Beyond Sharael exist the Otherworlds, in which other powers dwelt. In the dawn of time, a great war was fought throughout the Otherworlds, one that came in time to Sharael. The Arduq, though a brave and doughty people, were still only in the age of bronze, and even with the aid of the mighty dragons, could not hope to stand against the foes that came upon their world. And yet they fought, long and hard, as the world was slowly ravaged around them.

After long ages, those who had come to Sharael to fight over it departed again, for reasons that perhaps not even the Arduq and dragons know. It was in the aftermath of this that the young races, the humans, goblins, minotaurs and others, began to appear. The Arduq and the dragons welcomed them and guided them, but slowly they began to withdraw, travelling into the deep deserts were none could follow, there, or so the legends say, working on a great undertaking, one that has gone on for thousands of years.

What Is Gunpowder Fantasy?

I’ve made mention of The Commonwealth Chronicles being what I call Gunpowder Fantasy, but haven’t explained what I mean by that.

Most fantasy is set in a generally similar setting, being something akin to medieval Europe, with magic, a place of knights and castles and princesses and dragons. It is what everyone knows. And generally it never progresses beyond that. Except, as I mentioned in my previous post on breaking the medieval stasis, technology always keeps progressing.

The Commonwealth Chronicles grew out of questioning what would happen if it did. At the time I was reading a lot of stories set in the Napoleonic War era, by authors such as Bernard Cornwell, C.S. Forester and Patrick O’Brian. It got me wondering what would happen if a fantasy setting progressed to that stage of techonology, where muskets and man’o’war were mixed with magic and minotaurs.

Even though gunpowder and firearms have appeared from time to time in fantasy, they are rare and only a minor part of it, and certainly not to the extent that I wanted to use them. To differentiate between more standard fantasy and what I wanted to write, I began to refer to it as Gunpowder Fantasy, its own unique fantasy sub-genre. Since I have started I have come across a few other examples in the sub-genre, which some also call Gunpowder Fantasy, as well as other names, such as Flintlock Fantasy or Muskets and Magic.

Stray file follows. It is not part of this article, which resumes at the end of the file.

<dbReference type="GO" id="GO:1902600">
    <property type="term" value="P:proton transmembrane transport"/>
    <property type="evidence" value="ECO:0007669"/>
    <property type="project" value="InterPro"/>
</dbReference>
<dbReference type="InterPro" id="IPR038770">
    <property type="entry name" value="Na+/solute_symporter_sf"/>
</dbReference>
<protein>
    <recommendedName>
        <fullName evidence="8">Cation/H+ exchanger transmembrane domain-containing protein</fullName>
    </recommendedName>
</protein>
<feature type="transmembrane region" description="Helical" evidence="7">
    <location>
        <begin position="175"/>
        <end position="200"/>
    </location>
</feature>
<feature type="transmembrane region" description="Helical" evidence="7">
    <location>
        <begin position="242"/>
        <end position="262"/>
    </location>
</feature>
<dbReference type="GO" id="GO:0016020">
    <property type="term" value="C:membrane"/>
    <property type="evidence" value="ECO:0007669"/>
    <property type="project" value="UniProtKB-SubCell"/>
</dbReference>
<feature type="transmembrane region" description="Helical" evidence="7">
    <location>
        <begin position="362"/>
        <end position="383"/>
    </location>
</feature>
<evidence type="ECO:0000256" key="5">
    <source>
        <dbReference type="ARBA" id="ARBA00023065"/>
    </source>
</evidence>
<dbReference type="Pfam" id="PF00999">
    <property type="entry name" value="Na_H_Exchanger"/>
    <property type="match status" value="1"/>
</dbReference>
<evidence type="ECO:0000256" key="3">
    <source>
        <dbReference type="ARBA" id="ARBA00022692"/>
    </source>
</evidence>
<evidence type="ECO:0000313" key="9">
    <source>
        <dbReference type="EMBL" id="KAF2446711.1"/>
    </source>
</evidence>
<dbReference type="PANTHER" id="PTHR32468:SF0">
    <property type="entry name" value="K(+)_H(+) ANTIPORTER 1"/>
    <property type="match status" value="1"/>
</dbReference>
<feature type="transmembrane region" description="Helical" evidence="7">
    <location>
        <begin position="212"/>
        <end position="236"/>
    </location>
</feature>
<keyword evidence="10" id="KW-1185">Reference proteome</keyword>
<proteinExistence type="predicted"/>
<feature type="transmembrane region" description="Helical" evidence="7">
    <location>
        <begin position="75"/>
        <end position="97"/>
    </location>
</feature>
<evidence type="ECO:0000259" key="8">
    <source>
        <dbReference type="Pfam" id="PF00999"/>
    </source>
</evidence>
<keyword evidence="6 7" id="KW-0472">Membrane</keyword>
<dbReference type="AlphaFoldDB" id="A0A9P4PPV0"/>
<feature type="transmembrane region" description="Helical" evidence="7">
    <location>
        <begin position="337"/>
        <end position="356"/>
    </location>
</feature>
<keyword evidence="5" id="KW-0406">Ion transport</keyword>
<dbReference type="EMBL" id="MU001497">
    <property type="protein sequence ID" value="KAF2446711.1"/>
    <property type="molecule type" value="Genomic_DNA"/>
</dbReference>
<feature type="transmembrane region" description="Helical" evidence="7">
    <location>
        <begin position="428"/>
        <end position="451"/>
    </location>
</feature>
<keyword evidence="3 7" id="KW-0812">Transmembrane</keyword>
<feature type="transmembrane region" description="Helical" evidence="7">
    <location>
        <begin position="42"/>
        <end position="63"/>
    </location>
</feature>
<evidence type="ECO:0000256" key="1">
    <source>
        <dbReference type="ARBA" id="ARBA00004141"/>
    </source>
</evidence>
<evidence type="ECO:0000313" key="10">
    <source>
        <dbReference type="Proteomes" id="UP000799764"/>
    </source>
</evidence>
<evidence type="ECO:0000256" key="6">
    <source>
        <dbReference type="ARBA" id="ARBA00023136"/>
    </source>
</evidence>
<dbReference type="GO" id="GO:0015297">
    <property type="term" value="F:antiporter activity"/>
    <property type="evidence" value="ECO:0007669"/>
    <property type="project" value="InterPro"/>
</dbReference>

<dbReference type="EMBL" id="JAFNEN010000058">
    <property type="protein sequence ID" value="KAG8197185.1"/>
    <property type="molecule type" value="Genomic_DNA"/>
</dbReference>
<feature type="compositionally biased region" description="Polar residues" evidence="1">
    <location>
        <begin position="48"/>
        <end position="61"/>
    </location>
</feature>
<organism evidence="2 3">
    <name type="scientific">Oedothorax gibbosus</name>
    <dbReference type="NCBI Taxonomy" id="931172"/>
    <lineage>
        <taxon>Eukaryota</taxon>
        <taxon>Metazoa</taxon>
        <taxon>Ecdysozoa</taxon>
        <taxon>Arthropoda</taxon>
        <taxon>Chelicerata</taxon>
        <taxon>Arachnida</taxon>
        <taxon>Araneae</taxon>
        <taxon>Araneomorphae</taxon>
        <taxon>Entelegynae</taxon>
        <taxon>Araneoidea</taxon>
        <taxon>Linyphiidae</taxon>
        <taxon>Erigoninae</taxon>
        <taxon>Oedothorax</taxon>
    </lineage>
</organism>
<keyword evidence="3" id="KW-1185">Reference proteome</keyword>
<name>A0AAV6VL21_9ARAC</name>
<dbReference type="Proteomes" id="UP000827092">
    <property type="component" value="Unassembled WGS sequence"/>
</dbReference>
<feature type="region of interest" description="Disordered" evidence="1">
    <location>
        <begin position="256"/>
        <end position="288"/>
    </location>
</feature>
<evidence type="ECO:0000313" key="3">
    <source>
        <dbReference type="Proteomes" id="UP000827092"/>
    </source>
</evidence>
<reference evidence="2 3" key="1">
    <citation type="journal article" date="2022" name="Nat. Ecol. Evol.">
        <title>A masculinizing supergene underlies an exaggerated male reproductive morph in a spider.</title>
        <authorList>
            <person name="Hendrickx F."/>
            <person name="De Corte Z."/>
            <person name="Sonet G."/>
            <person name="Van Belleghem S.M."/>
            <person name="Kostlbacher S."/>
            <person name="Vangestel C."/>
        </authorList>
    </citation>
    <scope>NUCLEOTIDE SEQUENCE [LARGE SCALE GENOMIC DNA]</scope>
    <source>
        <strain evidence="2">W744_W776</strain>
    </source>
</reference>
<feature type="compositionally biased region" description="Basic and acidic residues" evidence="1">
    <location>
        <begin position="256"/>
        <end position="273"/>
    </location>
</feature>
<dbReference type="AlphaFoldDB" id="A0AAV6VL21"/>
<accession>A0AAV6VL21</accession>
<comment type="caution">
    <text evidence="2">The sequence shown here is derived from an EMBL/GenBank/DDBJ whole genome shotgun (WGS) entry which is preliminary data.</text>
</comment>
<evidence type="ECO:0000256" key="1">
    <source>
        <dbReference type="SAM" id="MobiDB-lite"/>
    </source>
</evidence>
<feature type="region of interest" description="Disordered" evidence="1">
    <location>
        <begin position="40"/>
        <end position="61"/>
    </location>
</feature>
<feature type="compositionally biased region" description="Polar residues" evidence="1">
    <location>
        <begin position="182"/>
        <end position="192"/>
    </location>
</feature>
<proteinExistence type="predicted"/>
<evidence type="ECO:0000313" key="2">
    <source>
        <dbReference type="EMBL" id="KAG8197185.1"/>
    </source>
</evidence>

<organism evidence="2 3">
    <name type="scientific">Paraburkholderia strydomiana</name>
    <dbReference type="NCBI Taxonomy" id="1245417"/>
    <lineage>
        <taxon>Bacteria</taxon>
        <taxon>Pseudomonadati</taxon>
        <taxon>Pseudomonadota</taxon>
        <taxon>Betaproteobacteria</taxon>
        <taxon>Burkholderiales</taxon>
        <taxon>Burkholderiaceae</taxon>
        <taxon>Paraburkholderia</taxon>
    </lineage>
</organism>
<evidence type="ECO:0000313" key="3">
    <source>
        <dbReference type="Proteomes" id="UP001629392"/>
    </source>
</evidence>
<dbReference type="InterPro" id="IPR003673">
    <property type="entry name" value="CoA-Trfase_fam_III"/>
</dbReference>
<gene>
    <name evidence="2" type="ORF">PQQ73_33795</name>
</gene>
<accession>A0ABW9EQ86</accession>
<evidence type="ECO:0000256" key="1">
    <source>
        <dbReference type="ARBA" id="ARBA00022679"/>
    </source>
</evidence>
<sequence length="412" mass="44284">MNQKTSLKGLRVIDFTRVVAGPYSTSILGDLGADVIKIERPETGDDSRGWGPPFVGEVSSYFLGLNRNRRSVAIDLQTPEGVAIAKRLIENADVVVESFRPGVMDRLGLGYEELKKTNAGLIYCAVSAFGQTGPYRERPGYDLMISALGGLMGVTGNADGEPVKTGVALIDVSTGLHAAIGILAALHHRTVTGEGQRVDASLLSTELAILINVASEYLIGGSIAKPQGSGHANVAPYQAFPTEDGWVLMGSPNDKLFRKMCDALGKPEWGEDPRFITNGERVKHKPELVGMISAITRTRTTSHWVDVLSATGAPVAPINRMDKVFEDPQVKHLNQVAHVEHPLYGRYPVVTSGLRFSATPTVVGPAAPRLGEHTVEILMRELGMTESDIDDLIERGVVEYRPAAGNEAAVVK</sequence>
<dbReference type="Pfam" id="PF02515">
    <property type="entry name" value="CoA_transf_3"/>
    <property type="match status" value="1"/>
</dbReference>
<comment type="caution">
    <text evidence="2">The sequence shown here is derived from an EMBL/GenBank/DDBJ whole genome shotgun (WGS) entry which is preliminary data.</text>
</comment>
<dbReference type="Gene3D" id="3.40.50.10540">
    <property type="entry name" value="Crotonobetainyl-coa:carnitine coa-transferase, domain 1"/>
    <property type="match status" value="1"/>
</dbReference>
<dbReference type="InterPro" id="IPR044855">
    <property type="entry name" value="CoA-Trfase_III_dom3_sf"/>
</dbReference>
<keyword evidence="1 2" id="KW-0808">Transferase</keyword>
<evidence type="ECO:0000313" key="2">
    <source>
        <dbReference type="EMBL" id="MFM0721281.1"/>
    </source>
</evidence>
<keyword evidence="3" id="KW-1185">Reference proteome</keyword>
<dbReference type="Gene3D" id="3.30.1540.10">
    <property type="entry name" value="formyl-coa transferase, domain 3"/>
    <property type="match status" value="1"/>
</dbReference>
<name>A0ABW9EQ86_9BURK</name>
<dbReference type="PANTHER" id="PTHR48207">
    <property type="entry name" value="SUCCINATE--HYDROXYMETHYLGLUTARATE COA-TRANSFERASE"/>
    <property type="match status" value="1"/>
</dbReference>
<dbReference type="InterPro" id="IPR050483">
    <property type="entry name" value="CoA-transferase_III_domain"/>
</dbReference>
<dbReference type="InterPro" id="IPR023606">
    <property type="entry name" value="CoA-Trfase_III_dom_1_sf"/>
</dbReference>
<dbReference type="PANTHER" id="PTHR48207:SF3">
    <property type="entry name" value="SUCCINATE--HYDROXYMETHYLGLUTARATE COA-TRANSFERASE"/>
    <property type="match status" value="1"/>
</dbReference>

Gunpowder Fantasy is not Steampunk. gunpowder Fantasy uses real world technology that actually existed whereas Steampunk delves into more fantastical devices and inventions.

Gunpowder Fantasy covers the equivalent of the period of world history that saw the age of sail and colonisation, the birth of Empires and what was in effect the first world scale war, the Napoleonic Wars, except with the addition of fantasy elements, such as non human races, magic and more.

Breaking the Medieval Stasis

If there is one factor of fantasy that does irk me more than most (and one I have commented on before), it is what is called Medieval Stasis. (Be warned before visiting TV Tropes – it is very easy to get sidetracked there)

The TV Tropes entry starts by describing it as;

So, you have a Heroic Fantasy with a long history, in order to account for the fact that the Sealed Evil In A Can has been forgotten. So, you fast forward about five thousand years (or merely place the Sealed Evil’s Back Story that far back), and reveal a world… exactly like the one you started in! Same technological level, same form of government, same culture — you wouldn’t even need to dress differently to fit in.

Except that is not really how things work, not without some other factor at play. Some settings it is explained why that happens – in others no good reason is given. Things always change though. Technology, languages, culture. Go back just 1000 years on Earth and things were remarkably different. The English language as we know it didn’t exist – England was still Anglo-Saxon as the Normans hadn’t invade. The Eastern Roman Empire still exist. Vikings roamed the seas. And knights as most people know them hadn’t made an appearance.

With the world of Sharael and The Commonwealth Chronicles, I set out from the start with that concept in mind. I wanted to see change take place, with the rise and fall of nations, with technology changing and all that. What happens in some stories will become historical events in later stories. The sweep of history in the world takes us all the way from the stone age, through the bronze age and beyond, up to a gunpowder fantasy era, at the start of the industrial revolution.

The Commonwealth Chronicles in themselves deal with the later timeframe, the era of gunpowder fantasy.

Welcome to The Commonwealth Chronicles

The Commonwealth Chronicles are one of my fantasy series, this one dealing with the rise of the Maedari Commonwealth on the world of Sharael.  As a fantasy series, it is a little different to the norm, as it is what I called ‘gunpowder fantasy’, a setting that is more technologically advanced than the typical knights and castles setting of fantasy.

Sharael is but one world in the Mist and Shadows setting, and its history is a long one, with other stories and series set in times prior to the Commonwealth.  They too will rate a mention, as their events often influnce the Commonwealth, though the stories that form The Commonwealth Chronicles will be the predominate focus.